It would be a hasty generalization to assume that this will always be the case. Describing the current implementation does not indicate how it will be implemented in the future. A better extrapolation is that the probability of Mozilla accepting even worse DRM into Firefox in the future is high, because the reasons for accepting it now only grow stronger with time. They wanted to avoid alienating users that supposedly demand Netflix support in the browser. That demand will only increase dramatically when everybody is accustomed to using Netflix in Firefox.

Do you really think Mozilla will put their foot down when the ebook industry gets together with the movie industry to enable text DRM? Or when the plugin changes and requires new holes in the sandbox (e.g. to support Intel's new SGX instructions to create a Trusted Execution Enviornment you cannot access)? You really think that Mozilla will reverse their current behavior, accept the even larger damage to their market share as the Netflix users move to "a browser that works"? No, they will keep paying the industry's demands for danegeld and we lose the free and open web. When lots of the web is wrapped in DRM, do remember that you helped create that future instead of fighting early when the battle was easier.

Comment: Re:CDM is sandboxed (Score 1) 371 371

The current implementation is sandbox; we know nothing about how it will be implemented in the future. Have fun when a new version of the plugin requires disabling the sandbox or giving the plugin access to more OS features. When the servers drop support for the old version for vague "security reasons" (or other excuse), good luck telling the people that are now used to getting Netflix that the new version won't be supported. No, the sandbox will be removed and the new version made to work, with the same justification they you short-sighted idiots are using now.

Even better: are you going to go out of your way to block the upgrade when the ebook publishing industry (which already uses a lot of DRM) demands the same browser DRM rights as the movie industry? When Amazon makes the same demands as Netflix, why won't the same justifications work? // non-DRM webpages were nice while they lasted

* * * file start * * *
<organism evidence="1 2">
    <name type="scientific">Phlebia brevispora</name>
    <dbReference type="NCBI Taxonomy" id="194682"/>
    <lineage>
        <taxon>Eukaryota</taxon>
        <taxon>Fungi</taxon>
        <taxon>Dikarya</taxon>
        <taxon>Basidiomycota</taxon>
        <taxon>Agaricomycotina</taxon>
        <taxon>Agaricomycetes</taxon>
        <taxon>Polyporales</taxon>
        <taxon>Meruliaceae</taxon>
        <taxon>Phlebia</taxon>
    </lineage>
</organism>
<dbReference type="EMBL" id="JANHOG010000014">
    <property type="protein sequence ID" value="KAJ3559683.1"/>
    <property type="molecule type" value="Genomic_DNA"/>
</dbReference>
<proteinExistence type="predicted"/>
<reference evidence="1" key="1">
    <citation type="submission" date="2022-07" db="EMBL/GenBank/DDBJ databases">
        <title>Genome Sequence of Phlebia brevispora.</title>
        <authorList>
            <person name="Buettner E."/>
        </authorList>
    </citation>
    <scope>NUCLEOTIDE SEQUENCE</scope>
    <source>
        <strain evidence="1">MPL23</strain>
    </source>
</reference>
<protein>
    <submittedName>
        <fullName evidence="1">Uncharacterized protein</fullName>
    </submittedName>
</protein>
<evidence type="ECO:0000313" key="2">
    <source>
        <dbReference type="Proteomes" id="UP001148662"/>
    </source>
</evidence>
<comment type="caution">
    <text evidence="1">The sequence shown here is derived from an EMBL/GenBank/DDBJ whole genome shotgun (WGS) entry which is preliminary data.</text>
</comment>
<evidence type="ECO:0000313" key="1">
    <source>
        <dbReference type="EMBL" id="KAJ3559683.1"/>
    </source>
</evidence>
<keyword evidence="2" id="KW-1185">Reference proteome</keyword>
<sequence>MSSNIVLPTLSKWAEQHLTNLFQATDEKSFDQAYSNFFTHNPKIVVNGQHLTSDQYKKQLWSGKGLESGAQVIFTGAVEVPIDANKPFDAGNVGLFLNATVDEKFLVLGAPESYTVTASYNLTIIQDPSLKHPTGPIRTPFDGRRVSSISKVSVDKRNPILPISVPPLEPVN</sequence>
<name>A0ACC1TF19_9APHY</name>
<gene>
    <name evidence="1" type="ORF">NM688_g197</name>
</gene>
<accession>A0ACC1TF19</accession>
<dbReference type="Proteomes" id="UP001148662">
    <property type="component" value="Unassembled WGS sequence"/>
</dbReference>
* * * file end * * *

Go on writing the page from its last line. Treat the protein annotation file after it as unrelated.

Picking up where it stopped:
Comment: Re:Get cracking (Score 1) 371 371

in the end, the DRM'ed content has to be accessible

NO, IT DOESN'T.

That's the key point - as long as you have the requirement that DRM content "must" be accessible, it the people that control that content can demand anything they want. You need to tell them the line you aren't going to cross, or the price you won't pay if you want the publishers to change. This is basic supply/demand economics. Infinite demand means the price can be anything.

Yes, this might mean some sacrifice from you, such as not getting to see the latest popular movie. Are you going to pay that cost now, or are you going to keep paying the publishers that demand more and more, so you have to sacrifice even more when the fight happens in the future?

Comment: Re:Get cracking (Score 2) 371 371

Maybe you should start paying attention to what's going on in the world. Major power-grabs are happening and you think it's about movies, simply because the people trying to grab power said so. I don't give a damn about movies or Netflix. What I do care about is legal precedent, the establishing of standards that will be used in other areas, the erosion of rights like the 1st-sale doctrine, and businesses that demand you weaken your computer security.

If this looks like a dystopian SF novel to you , maybe you should start doing something about it instead of accepting whatever price the publishing industry (not netflix) asks for just so you can see the latest movies. Welcome to the War On General Purpose Computing. Some of us have been fighting that war for over 20 years now, trying to prevent the "dystopian SF future". It would be nice if other people joined the fight once and a while, because we're losing the war; a decade ago Mozilla would have never caved, but the pressure has gotten a lot worse.